Close this search box.

Written by: Nick Gaubitch

Director of Research

In a research paper 1co-authored with David Looney to be presented at the International Conference on Acoustics, Speech and Signal Processing (ICASSP) in Seoul, South Korea on April 18, 2024, we answer the following question:  

When does the acoustic environment provide helpful information for presentation attack detection (PAD)?

In this blog, we begin by exploring the concept of a presentation attack, its detection, and the factors that make it discernible. Armed with these fundamental insights, we proceed to summarize the key findings of our research. 

What is a presentation attack?

A presentation attack consists of a voice being captured by a recording device r1 in room A, then played back and captured by a second recording device r2 in room B, as shown in Fig. 1. We only distinguish between rooms A and B to facilitate our further analysis. In practice, A and B could be in the same room. It is further assumed that device r2 is used for automatic speaker verification (ASV), and the objective of the replay is to make the ASV in r2 believe that it is the live speaker talking. 



This diagram illustrates a presentation attack scenario in which live speech is recorded in one room and replayed in another, highlighting the impact of room acoustics on liveness detection technology. Figure 1. Presentation attack: live talker in room A is recorded by mic. r1 and replayed in room B, captured by mic. r2.


Why can you detect a presentation attack?

There are four key factors that make it possible for live speech to be separated from replayed speech:

  1. Microphone characteristics (imperfections) of the recording device microphone
  2. Recorded speech format – sampling rate, compression, transmission artifacts
  3. Loudspeaker characteristics (imperfections) of the replay device
  4. Room acoustics of the recording room and the replay room

Does room acoustics help detection?

Now that we know what a presentation attack is and why it is possible to detect it, we look closer at the room acoustics component. Whenever speech is recorded at a distance from a microphone, it is affected by the room’s acoustics, which typically consist of noise and reverberation (due to reflections off walls and objects present in the room). In this part of the research, we focus on reverberation. 

Interestingly, the problem of replay and reverberation has been studied quite extensively in the seemingly unrelated fields of music and speech reproduction. Indeed, a recent paper 2 on this topic was published in the Journal of the Acoustical Society of America and inspired our work. 

One way to view the presentation attack vs live speech is that live speech undergoes the reverberation of one room. In contrast, the replayed speech passes through two reverberant settings (the recording room and the replay room). We exploit the fact that the reverberation of a room and a particular speaker-microphone configuration may be presented by its acoustic impulse response (AIR), showing the evolution of the reflected sound over time. In this way, we could study the separability of live versus replayed speech using properties of acoustic impulse responses that were completely independent of the speech signals.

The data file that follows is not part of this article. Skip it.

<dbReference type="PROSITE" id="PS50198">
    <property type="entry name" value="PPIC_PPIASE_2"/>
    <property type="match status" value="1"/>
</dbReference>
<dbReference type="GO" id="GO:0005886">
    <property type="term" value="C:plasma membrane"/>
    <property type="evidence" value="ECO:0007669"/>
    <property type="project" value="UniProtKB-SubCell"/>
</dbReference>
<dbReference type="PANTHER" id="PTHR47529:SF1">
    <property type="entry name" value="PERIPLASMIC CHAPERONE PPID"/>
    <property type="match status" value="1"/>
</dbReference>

From that point of view, both temporal and spectral properties of  AIRs are derived theoretically from various established results in room acoustics. We showed that the spectral metric known as the spectral standard deviation (SSD) of the AIR provides the best separation of live and replayed speech. But only when there are ‘sufficient’ distances between the audio source and the microphone at the time of recording and playback. What is ‘sufficient’ depends on the size of the rooms and on the reverberation of these rooms; all of these parameters are captured in what is known in room acoustics as the critical distance. 

These new theoretical insights deepen our understanding of room acoustics in PAD and pave the way for practical applications. For instance, we’ve developed a novel zero-shot convolutional neural network-based PAD approach that outperforms several baseline methods from the ASVspoof challenges. This approach is particularly powerful as it allows machine learning models to be trained without actual examples of replay attacks, demonstrating it when combined with others in PAD scenarios.


In conclusion, the role of room acoustics in PAD is not simple. It depends on various factors, such as the distances between the live talker and the microphone, the loudspeaker and the microphone in the replay, and the volumes and reverberation of the rooms. However, if all recording and playback occur above the so-called critical distance, reverberation alone can be a powerful tool for detecting a replay with high accuracy.  

Most importantly, the combination of data-driven machine learning development with domain-specific theoretical insights allows us to develop deepfake and replay attack detection methods that push the boundaries of the state-of-the-art.

Learn more about our liveness detection technology here.

Read the full report


1. N. D. Gaubitch and D. Looney, “On the role of room acoustics in audio presentation attack detection,” in Proc. ICASSP, pp. 906-910, Apr. 2024
2. A. Haeussler and S. van de Par, “Crispness, speech intelligibility, and coloration of reverberant recordings played back in another reverberant room (Room-in-Room),” J. Acoust. Soc. Am., vol. 145, no. 2, pp. 931–942, Feb. 2019.